RALEIGH, N.C. — Put together a professor who knows how bats fly in the dark, a computer scientist with a special-needs child looking for technologies that help people with disabilities adapt and students looking for real-world experience and you have one example of the inventions pouring out of American universities.
The $60 device developed at Wake Forest University to help blind people navigate obstacles may succeed as a commercial product or be forgotten, but it’s a reminder that thousands of innovations are emerging from college classrooms and labs around the country.
The sonar device came about in the past four months as part of an effort on the private Winston-Salem campus to develop socially useful technology. It started with biology professor Bill Conner, who studies how bats call out into their surroundings and then listen for the echoes to identify objects. Conner also teaches about how animals and plants can inspire the design of new technologies.
He talked with computer science professor Paul Pauca, whose 9-year-old son has a rare genetic disorder which limits his language development. Pauca is always looking to find ways to use technology to help people with disabilities, and to make those devices cheaply enough that they can reach those in developing countries who need it.
“I’m interested in solutions that we can produce now, with current technology and highly affordable,” Pauca said.
So, three students taking a technology development course this fall tackled the assignment. They developed a device worn like a watch that shoots out sound waves which bounce off objects ahead and to the side of the sightless wearer that are then collected by sensors on the wrist-band. Vibrations generated by parts taken from cellphones grow more frequent the closer the person gets to the obstacle.
The prototype of the seeing-eye sonar device was built for about $60, said Jack Janes, 22, of Midlothian, Virginia, a computer science student on the team.
Kathryn Webster, a blind mathematical business student, was recruited to test the device by navigating campus without her guide dog.
“Actually I was freaked out, because, I mean, I can’t see and walking around without my service dog in a part of campus that I’m not familiar with is a little different. But it was really cool,” said Webster, 19, of New York City.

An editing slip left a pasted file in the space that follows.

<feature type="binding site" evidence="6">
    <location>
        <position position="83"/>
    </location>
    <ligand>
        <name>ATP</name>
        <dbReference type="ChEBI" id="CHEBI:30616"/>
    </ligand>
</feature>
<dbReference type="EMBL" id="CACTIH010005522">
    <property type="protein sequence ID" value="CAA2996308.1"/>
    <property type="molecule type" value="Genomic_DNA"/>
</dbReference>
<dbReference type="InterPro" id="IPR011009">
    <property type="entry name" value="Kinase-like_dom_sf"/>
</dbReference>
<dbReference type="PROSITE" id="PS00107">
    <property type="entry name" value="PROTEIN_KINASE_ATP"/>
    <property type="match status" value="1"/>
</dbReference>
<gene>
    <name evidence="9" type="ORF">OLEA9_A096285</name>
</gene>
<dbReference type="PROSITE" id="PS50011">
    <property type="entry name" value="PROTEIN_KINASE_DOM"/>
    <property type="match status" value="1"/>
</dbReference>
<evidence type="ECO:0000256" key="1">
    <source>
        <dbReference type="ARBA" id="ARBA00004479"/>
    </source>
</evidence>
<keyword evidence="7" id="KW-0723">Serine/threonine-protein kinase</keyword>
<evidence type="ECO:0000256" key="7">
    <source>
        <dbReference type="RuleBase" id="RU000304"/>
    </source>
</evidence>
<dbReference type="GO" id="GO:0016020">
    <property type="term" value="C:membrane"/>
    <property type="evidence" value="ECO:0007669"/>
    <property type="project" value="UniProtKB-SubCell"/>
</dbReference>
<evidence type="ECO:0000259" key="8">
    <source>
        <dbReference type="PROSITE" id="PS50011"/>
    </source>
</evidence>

She said she could detect whether doors were open or closed, whether staircases went up or down, and the height of a stone wall. But she’s not giving up her black Labrador retriever named Enzo. She does intend to use the device as a backup since the dog tends to squeeze through partly open doors too narrow for humans.
Janes said he and his two student colleagues plan to post online both a video describing how others could build the sonar device and the gizmo’s operating software so anyone can download and improve the code.
Conner this year is shooting to develop a device for hearing-disabled people that he hopes will lead to his first patent.
While student projects do turn into companies — from Facebook to a website for comparison-shopping medical costs at Baltimore’s University of Maryland campus — such innovations are more likely to be licensed for someone else to turn into a product.
Anyone starting a business faces hard lessons in finding investors, measuring the potential demand, attractively packaging and marketing a product, positioning it against competitors, and holding off competition while trying to grow, said Bernhard Schroeder of the entrepreneurship center at San Diego State University.
“They may think they’ve come up with the next best tech invention, but they have no idea,” Schroeder said. “These are just the simple things I see on a college campus. And I want to see some of these things come to market, trust me.”
North Carolina’s public universities produced 30 startup businesses and licensed nearly 200 innovations for other companies to develop during the year ending in mid-2013, the last period for which data is available.